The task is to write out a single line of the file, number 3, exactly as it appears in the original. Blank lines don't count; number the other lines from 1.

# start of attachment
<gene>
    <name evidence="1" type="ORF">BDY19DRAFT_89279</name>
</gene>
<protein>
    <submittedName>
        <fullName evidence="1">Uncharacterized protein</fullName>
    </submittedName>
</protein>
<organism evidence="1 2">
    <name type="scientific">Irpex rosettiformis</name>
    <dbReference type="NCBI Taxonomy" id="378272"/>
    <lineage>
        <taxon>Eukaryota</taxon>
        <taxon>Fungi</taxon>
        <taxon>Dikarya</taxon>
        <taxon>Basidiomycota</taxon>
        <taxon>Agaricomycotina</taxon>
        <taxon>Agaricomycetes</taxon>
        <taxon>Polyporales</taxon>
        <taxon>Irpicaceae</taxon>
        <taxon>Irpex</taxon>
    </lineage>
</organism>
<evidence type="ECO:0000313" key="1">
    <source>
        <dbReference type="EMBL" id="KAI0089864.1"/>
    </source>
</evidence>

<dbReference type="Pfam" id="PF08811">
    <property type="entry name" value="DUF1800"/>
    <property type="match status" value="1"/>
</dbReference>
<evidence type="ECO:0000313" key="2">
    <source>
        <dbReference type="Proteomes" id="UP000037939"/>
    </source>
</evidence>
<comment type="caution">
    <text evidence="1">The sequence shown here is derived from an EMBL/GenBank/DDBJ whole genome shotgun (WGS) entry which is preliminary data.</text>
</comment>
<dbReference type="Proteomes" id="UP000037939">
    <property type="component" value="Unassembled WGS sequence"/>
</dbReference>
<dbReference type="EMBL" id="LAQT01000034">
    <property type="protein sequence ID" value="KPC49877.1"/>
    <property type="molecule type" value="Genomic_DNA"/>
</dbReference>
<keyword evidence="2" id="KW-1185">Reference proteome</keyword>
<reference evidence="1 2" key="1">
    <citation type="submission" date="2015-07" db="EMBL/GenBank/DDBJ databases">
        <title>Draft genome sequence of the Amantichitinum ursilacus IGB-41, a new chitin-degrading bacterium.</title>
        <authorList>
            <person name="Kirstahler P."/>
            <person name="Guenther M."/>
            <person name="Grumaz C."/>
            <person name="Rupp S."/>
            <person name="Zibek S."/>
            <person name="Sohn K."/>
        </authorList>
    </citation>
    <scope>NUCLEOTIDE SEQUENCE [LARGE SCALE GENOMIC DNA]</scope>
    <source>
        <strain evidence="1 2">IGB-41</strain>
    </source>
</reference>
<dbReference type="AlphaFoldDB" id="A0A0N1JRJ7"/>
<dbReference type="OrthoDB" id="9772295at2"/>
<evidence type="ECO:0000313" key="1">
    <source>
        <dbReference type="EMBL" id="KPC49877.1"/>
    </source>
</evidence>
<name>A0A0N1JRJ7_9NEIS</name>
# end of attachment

</gene>